New online newsletter to launch Sept. 23, reporting on Rhode Island’s innovation ecosystem

PROVIDENCE, RI – ConvergenceRI, a new online subscription newsletter offering news and analysis at the convergence of health, science, technology and innovation in Rhode Island, will launch its first issue on Monday, Sept. 23.

“ConvergenceRI will fill a critical information need, covering Rhode Island’s innovation ecosystem in a cohesive, cogent and comprehensive fashion,” said Richard Asinof, founder and editor of ConvergenceRI, LLC. The online newsletter will be published weekly every Monday, 48 times a year, with two-week breaks at the end of December and at the beginning of July.

“Rhode Island’s knowledge economy is on the cusp of a major growth spurt,” Asinof continued. “Its size, its connective sense of neighborhood, its embrace of health care reform and patient-centered changes in health care delivery, its maturing life sciences, biosciences and med-tech sectors, its emergence as a new hub for brain research, and its investment in transforming Providence’s former Jewelry District into a Knowledge District are all critical factors.”

New collaborative initiatives by Rhode Island’s hospitals, colleges and universities and academic research centers – from a statewide autism registry to an online database of shared research assets and to a proposed combined nursing school – are evidence of the growing size and strength of the state’s innovation ecosystem, according to Asinof.

Asinof, an award-winning journalist who most recently was the health care and life sciences contributing writer for Providence Business News, said ConvergenceRI seeks to create “conversation and convergence,” breaking down the silos that currently exist in news coverage of these sectors.

Asinof said the new endeavor addresses the way people share information in the digital economy. “We are not seeking external bandwidth or number of page views as a way to sell more advertising,” he said. “We are not chasing that fleeting, elusive ‘breaking news’ rabbit on the 24/7 treadmill.”

Instead, Asinof continued, ConvergenceRI will enable subscribers to build upon and strengthen relationships with their internal networks and communities by sharing accurate information and analysis that’s not available anywhere else. “The value proposition is that ConvergenceRI will create a connective, catalytic source of information flow to support and sustain an ongoing collaborative conversation across sectors, something that does not now exist in Rhode Island,” he said.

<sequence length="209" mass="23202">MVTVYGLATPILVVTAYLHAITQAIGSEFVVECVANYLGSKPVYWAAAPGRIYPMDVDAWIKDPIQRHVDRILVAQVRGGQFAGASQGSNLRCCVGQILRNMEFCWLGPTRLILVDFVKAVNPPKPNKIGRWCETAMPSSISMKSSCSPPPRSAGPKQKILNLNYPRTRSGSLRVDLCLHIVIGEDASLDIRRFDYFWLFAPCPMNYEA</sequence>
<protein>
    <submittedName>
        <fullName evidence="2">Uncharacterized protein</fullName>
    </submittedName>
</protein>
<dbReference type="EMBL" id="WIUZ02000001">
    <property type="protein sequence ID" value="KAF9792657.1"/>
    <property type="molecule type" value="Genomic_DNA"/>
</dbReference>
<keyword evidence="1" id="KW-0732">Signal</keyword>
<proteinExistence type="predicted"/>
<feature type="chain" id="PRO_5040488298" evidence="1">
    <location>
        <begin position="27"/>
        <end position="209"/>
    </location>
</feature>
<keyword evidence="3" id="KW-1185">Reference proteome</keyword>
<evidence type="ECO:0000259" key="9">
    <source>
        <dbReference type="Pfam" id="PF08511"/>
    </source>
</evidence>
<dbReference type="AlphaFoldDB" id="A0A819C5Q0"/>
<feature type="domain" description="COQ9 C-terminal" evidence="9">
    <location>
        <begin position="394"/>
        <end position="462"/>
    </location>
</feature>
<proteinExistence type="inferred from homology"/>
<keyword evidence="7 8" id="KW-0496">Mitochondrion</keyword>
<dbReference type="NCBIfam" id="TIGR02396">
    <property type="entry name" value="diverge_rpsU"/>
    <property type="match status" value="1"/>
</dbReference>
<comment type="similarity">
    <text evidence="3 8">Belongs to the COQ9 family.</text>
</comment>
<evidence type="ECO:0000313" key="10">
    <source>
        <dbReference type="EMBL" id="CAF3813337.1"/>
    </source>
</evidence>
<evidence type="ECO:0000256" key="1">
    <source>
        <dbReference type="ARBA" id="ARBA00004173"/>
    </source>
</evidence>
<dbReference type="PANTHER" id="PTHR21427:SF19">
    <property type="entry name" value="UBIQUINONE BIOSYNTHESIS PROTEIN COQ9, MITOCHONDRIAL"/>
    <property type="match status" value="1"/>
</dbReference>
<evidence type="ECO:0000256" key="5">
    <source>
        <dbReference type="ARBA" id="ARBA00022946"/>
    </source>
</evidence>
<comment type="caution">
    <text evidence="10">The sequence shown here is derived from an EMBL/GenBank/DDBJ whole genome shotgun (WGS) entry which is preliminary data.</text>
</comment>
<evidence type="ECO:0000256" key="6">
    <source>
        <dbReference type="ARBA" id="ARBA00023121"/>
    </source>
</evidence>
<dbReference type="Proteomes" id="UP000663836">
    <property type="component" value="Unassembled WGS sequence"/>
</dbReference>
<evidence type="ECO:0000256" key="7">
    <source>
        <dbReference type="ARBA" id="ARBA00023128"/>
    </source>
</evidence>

Subscribers targeted include hospital networks, entrepreneurs, community health centers, health insurers, colleges and universities, equity investors, start-up and established life science, bioscience, and med-tech firms in Rhode Island, among others.
“If success in building a knowledge-based economy is to occur, a goal which has arguably eluded us here in Rhode Island thus far, it calls for convergence around a more coherent plan,” said Richard Horan, senior managing director of the Slater Technology Fund. “Life sciences, research, and health care, particularly in the new era we have entered, present the most promising possibilities along these lines. Against this backdrop, there could not be an initiative more poignant and timely than that being launched by ConvergenceRI. Hats off to them as they seize the day!”

To help introduce the venture, ConvergenceRI is publishing a preview story, dated Sept. 16, featuring an in-depth look at the state of Rhode Island’s plan to move dual eligible members of Medicaid and Medicare into new managed care plans – including Rhody Health Options, managed by Neighborhood Health Plan of Rhode Island. The story can be found at

“At first glance, the story may not seem to be directly in ConvergenceRI’s sweet spot,” Asinof said. “But, it is very much about future delivery of health care in Rhode Island, focused on a demographic that is poorer, sicker – and accounts for a larger, disproportionate share of both Medicare and Medicaid spending, a big budget item.”

The story, Asinof explained, goes to the heart of a major issue with health reform implementation for Medicare and Medicaid services: who gets to share in the savings achieved through reductions in the cost of care, improved health outcomes for individuals and the community, and better coordinated delivery of care? Is it the insurer? Is it the state? The provider? The taxpayer? How much of those savings should be channeled back to the community health centers and nursing facilities that are bending the medical cost curve so they can continue to invest in innovative, patient- centered care?

“ConvergenceRI’s story shines a spotlight on these issues, bringing them out of the public policy shadows – and into the public conversation,” Asinof said.

Better understanding the dynamics of how long-term care is changing in Rhode Island for Medicare and Medicaid recipients will also help inform collaborative conversations now underway around future health care needs for Rhode Island’s aging population to address what Dr. Richard W. Besedine, chief of Geriatrics at Lifespan, calls the “aging avalanche,” Asinof continued.

“On Oct. 15, Brown University’s Technology Ventures Office is hosting a health care showcase in what it called “the thriving Knowledge District,” where one of the featured topics is: Our Aging Population & Aging Brains: Medical, home and social design challenges for the 21st century,” Asinof said. “ConvergenceRI’s story will help to illuminate that dialogue.”



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